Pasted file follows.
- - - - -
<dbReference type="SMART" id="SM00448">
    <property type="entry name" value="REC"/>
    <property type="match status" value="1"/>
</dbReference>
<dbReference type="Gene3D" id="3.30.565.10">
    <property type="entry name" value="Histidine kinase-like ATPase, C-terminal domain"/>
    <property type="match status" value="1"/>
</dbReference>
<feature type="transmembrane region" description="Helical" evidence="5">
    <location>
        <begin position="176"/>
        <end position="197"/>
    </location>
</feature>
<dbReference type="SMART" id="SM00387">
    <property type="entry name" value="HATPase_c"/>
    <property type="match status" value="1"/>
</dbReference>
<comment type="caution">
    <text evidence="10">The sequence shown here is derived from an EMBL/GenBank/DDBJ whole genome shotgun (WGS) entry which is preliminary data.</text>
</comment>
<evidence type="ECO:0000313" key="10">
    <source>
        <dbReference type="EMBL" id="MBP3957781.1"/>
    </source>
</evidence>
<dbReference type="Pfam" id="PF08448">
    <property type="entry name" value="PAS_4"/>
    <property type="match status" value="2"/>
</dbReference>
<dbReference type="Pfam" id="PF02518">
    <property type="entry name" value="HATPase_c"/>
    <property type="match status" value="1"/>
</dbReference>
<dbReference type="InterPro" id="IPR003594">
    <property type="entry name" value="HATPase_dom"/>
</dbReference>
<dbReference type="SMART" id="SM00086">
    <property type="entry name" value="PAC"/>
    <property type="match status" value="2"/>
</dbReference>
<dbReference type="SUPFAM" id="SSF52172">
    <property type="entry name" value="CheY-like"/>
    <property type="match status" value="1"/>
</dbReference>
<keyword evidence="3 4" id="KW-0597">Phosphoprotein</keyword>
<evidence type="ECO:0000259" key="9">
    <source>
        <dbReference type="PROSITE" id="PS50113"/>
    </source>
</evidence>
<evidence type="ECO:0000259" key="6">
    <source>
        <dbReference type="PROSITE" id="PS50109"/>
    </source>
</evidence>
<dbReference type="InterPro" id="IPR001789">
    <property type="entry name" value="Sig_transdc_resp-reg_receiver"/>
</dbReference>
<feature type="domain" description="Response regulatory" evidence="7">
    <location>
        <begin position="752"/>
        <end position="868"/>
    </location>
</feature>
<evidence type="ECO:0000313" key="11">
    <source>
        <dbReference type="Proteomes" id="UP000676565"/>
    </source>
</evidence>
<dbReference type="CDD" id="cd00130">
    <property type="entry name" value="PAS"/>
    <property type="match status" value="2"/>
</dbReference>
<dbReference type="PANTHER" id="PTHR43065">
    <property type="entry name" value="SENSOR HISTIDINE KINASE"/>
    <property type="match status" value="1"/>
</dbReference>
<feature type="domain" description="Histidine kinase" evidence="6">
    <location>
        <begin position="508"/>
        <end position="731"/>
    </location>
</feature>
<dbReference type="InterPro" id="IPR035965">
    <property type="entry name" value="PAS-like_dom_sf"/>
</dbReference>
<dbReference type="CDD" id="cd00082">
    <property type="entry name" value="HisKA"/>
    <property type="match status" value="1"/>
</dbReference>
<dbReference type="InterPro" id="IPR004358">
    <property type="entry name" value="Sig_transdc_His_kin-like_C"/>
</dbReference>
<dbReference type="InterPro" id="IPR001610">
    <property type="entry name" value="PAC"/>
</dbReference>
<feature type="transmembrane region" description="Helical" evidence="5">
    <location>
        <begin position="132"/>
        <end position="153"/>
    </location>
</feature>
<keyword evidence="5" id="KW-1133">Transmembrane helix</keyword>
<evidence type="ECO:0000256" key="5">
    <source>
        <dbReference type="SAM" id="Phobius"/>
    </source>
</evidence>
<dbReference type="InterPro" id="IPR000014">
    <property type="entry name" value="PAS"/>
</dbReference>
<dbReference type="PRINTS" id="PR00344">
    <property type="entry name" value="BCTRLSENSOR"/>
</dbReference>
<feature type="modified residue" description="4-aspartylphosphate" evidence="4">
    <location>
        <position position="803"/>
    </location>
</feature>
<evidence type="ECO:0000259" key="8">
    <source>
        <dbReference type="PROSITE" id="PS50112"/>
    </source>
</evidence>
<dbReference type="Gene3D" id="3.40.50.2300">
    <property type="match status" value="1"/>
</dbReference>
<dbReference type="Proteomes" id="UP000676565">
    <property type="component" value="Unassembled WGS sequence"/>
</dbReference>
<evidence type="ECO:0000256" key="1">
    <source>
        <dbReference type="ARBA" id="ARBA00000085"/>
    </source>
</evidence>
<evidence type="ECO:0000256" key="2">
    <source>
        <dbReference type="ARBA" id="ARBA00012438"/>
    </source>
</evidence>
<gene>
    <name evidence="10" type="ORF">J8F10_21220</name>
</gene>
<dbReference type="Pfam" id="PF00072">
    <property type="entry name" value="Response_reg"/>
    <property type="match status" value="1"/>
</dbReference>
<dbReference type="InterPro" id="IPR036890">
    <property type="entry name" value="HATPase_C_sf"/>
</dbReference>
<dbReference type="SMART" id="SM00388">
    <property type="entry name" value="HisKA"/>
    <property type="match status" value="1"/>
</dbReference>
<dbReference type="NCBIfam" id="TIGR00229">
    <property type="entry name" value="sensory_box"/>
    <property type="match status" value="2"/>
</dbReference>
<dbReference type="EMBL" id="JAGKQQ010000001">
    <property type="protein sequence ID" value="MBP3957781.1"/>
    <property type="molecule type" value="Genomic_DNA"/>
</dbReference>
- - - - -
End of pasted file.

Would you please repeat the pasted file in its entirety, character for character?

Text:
<dbReference type="SMART" id="SM00448">
    <property type="entry name" value="REC"/>
    <property type="match status" value="1"/>
</dbReference>
<dbReference type="Gene3D" id="3.30.565.10">
    <property type="entry name" value="Histidine kinase-like ATPase, C-terminal domain"/>
    <property type="match status" value="1"/>
</dbReference>
<feature type="transmembrane region" description="Helical" evidence="5">
    <location>
        <begin position="176"/>
        <end position="197"/>
    </location>
</feature>
<dbReference type="SMART" id="SM00387">
    <property type="entry name" value="HATPase_c"/>
    <property type="match status" value="1"/>
</dbReference>
<comment type="caution">
    <text evidence="10">The sequence shown here is derived from an EMBL/GenBank/DDBJ whole genome shotgun (WGS) entry which is preliminary data.</text>
</comment>
<evidence type="ECO:0000313" key="10">
    <source>
        <dbReference type="EMBL" id="MBP3957781.1"/>
    </source>
</evidence>
<dbReference type="Pfam" id="PF08448">
    <property type="entry name" value="PAS_4"/>
    <property type="match status" value="2"/>
</dbReference>
<dbReference type="Pfam" id="PF02518">
    <property type="entry name" value="HATPase_c"/>
    <property type="match status" value="1"/>
</dbReference>
<dbReference type="InterPro" id="IPR003594">
    <property type="entry name" value="HATPase_dom"/>
</dbReference>
<dbReference type="SMART" id="SM00086">
    <property type="entry name" value="PAC"/>
    <property type="match status" value="2"/>
</dbReference>
<dbReference type="SUPFAM" id="SSF52172">
    <property type="entry name" value="CheY-like"/>
    <property type="match status" value="1"/>
</dbReference>
<keyword evidence="3 4" id="KW-0597">Phosphoprotein</keyword>
<evidence type="ECO:0000259" key="9">
    <source>
        <dbReference type="PROSITE" id="PS50113"/>
    </source>
</evidence>
<evidence type="ECO:0000259" key="6">
    <source>
        <dbReference type="PROSITE" id="PS50109"/>
    </source>
</evidence>
<dbReference type="InterPro" id="IPR001789">
    <property type="entry name" value="Sig_transdc_resp-reg_receiver"/>
</dbReference>
<feature type="domain" description="Response regulatory" evidence="7">
    <location>
        <begin position="752"/>
        <end position="868"/>
    </location>
</feature>
<evidence type="ECO:0000313" key="11">
    <source>
        <dbReference type="Proteomes" id="UP000676565"/>
    </source>
</evidence>
<dbReference type="CDD" id="cd00130">
    <property type="entry name" value="PAS"/>
    <property type="match status" value="2"/>
</dbReference>
<dbReference type="PANTHER" id="PTHR43065">
    <property type="entry name" value="SENSOR HISTIDINE KINASE"/>
    <property type="match status" value="1"/>
</dbReference>
<feature type="domain" description="Histidine kinase" evidence="6">
    <location>
        <begin position="508"/>
        <end position="731"/>
    </location>
</feature>
<dbReference type="InterPro" id="IPR035965">
    <property type="entry name" value="PAS-like_dom_sf"/>
</dbReference>
<dbReference type="CDD" id="cd00082">
    <property type="entry name" value="HisKA"/>
    <property type="match status" value="1"/>
</dbReference>
<dbReference type="InterPro" id="IPR004358">
    <property type="entry name" value="Sig_transdc_His_kin-like_C"/>
</dbReference>
<dbReference type="InterPro" id="IPR001610">
    <property type="entry name" value="PAC"/>
</dbReference>
<feature type="transmembrane region" description="Helical" evidence="5">
    <location>
        <begin position="132"/>
        <end position="153"/>
    </location>
</feature>
<keyword evidence="5" id="KW-1133">Transmembrane helix</keyword>
<evidence type="ECO:0000256" key="5">
    <source>
        <dbReference type="SAM" id="Phobius"/>
    </source>
</evidence>
<dbReference type="InterPro" id="IPR000014">
    <property type="entry name" value="PAS"/>
</dbReference>
<dbReference type="PRINTS" id="PR00344">
    <property type="entry name" value="BCTRLSENSOR"/>
</dbReference>
<feature type="modified residue" description="4-aspartylphosphate" evidence="4">
    <location>
        <position position="803"/>
    </location>
</feature>
<evidence type="ECO:0000259" key="8">
    <source>
        <dbReference type="PROSITE" id="PS50112"/>
    </source>
</evidence>
<dbReference type="Gene3D" id="3.40.50.2300">
    <property type="match status" value="1"/>
</dbReference>
<dbReference type="Proteomes" id="UP000676565">
    <property type="component" value="Unassembled WGS sequence"/>
</dbReference>
<evidence type="ECO:0000256" key="1">
    <source>
        <dbReference type="ARBA" id="ARBA00000085"/>
    </source>
</evidence>
<evidence type="ECO:0000256" key="2">
    <source>
        <dbReference type="ARBA" id="ARBA00012438"/>
    </source>
</evidence>
<gene>
    <name evidence="10" type="ORF">J8F10_21220</name>
</gene>
<dbReference type="Pfam" id="PF00072">
    <property type="entry name" value="Response_reg"/>
    <property type="match status" value="1"/>
</dbReference>
<dbReference type="InterPro" id="IPR036890">
    <property type="entry name" value="HATPase_C_sf"/>
</dbReference>
<dbReference type="SMART" id="SM00388">
    <property type="entry name" value="HisKA"/>
    <property type="match status" value="1"/>
</dbReference>
<dbReference type="NCBIfam" id="TIGR00229">
    <property type="entry name" value="sensory_box"/>
    <property type="match status" value="2"/>
</dbReference>
<dbReference type="EMBL" id="JAGKQQ010000001">
    <property type="protein sequence ID" value="MBP3957781.1"/>
    <property type="molecule type" value="Genomic_DNA"/>
</dbReference>